Trial status

The protocol version number is V1.0. Recruitment is expected to begin in May 2020, and the last patient is expected to be included in the study in May 2022.

Availability of data and materials

The results of this RCT trial will be published independently when this trail is completed. The full data set will be made available upon reasonable request and application for the data to be released should be made in contact to LL (study applicant).



Diabetes mellitus


Diabetic peripheral neuropathy


Diabetic peripheral neuropathy pain


Low level laser therapy


Laser moxibustion


Nerve conduction study


Nerve conduction velocity


Motor nerve conduction velocity


Sensory nerve conduction velocity


Sensory nerve action potential


Motor nerve action potential


Michigan Neuropathy Screening Instrument


Diabetes-Specific Quality of Life


Randomized controlled trial


Fasting plasma glucose


Two-hour plasma blood glucose


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This study supported by Shanghai Sailing Program(21YF1447300), Scientific research project of Shanghai Health Committee (20204Y0489), the Budgetary scientific research program of Shanghai University of Traditional Chinese Medicine (2020KL032)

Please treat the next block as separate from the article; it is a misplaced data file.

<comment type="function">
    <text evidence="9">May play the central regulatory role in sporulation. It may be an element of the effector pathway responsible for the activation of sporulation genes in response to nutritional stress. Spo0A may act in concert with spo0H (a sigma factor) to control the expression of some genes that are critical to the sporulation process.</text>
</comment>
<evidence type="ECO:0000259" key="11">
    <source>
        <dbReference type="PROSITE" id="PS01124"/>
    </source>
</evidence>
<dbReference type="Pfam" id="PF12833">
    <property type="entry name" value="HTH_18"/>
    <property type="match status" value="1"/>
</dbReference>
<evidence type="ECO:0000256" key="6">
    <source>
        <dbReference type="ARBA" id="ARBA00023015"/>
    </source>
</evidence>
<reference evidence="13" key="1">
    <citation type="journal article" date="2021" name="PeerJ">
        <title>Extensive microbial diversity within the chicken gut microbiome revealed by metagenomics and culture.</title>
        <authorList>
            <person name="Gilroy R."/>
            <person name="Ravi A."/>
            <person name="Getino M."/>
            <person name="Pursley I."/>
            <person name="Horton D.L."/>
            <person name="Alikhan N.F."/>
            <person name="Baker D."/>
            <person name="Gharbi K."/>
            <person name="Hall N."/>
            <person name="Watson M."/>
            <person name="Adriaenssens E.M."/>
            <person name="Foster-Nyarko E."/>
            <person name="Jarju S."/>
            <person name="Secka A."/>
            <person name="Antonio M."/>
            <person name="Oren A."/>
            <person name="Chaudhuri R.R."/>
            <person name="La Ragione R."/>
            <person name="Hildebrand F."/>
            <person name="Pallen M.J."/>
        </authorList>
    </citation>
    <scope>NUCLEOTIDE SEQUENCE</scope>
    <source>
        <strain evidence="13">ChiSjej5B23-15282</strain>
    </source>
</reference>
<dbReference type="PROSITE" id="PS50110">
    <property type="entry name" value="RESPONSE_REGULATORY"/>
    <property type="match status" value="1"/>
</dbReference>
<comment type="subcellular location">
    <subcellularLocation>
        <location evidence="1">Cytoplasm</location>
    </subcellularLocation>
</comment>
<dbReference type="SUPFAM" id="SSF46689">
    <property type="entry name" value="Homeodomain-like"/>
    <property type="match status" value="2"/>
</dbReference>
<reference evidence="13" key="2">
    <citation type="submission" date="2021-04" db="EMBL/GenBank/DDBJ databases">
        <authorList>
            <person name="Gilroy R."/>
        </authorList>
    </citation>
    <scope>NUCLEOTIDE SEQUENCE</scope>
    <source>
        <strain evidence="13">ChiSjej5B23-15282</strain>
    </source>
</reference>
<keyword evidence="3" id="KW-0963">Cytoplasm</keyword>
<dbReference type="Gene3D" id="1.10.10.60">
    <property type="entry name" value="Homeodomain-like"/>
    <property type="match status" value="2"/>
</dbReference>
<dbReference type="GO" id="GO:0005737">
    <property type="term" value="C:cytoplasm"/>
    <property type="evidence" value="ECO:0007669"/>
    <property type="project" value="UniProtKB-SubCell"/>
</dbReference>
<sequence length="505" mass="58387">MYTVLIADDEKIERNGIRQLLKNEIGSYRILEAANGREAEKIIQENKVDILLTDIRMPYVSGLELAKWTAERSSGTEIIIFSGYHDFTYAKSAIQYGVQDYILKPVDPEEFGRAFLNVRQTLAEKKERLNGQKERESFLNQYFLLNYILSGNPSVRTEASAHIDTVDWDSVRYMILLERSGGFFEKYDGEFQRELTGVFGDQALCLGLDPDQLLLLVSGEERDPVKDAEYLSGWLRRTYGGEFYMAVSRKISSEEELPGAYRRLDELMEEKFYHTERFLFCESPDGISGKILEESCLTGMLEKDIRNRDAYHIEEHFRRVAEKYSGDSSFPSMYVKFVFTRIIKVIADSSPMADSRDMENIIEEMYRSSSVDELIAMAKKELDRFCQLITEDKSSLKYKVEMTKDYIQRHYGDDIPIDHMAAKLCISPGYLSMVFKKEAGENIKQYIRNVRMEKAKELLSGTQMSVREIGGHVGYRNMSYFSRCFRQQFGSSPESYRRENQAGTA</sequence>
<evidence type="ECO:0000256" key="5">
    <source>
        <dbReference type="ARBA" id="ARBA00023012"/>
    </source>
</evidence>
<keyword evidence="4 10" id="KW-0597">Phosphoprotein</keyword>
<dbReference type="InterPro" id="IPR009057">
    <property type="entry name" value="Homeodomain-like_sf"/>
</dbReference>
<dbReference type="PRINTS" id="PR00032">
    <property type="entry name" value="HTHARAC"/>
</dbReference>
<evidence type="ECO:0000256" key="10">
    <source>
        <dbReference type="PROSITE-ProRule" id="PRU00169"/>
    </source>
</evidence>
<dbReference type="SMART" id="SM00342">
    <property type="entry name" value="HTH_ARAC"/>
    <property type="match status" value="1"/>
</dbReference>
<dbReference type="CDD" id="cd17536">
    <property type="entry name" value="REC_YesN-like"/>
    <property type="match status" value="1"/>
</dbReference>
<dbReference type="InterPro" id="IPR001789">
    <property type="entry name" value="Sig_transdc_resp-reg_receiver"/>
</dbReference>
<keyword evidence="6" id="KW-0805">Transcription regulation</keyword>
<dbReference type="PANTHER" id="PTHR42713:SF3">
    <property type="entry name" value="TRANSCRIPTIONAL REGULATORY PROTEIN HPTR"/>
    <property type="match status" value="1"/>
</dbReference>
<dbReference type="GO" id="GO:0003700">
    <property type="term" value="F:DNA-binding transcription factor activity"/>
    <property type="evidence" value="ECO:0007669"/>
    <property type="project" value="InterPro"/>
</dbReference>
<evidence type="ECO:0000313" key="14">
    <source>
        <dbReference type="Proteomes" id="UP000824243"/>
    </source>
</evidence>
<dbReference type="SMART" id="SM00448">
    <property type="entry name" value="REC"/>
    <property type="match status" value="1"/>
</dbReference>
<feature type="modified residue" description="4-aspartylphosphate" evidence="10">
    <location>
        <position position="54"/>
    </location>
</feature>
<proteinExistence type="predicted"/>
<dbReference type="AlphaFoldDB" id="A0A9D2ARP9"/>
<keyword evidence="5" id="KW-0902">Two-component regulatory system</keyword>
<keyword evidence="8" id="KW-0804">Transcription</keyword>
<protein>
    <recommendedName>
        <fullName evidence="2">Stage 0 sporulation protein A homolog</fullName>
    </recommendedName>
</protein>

Author information

Authors and Affiliations



LL, YL, and KC were involved in the study design and primary writing of the study protocol. XS and HD were involved in the study design. JL and YC will be responsible for the recruitment and treatment of patients. LZ was involved in the writing and editing of the manuscript. All authors read and approved the final manuscript.

Corresponding authors

Correspondence to Yuxia Li, Ke Cheng or Xueyong Shen.

Ethics declarations

Ethics approval and consent to participate

This trial has been approved by the Institutional Review Board (IRB) of Shanghai Municipal Hospital of TCM (ref: 2014-341-37-01). Participants will be invited to sign an informed consent before randomization.

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Not applicable.

Competing interests

Ke Cheng and Xueyong Shen have had a patent issued for a type of laser therapy apparatus simulating the infrared radiation spectrum of traditional Chinese moxibustion (China Invention Patent ZL 200910056991.4; issued December 1, 2010).

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Lin, L., Chen, Y., Li, Y. et al. 10.6-μm infrared laser as adjuvant therapy for diabetic peripheral neuropathy: study protocol for a double-blind, randomized controlled trial. Trials 23, 53 (2022).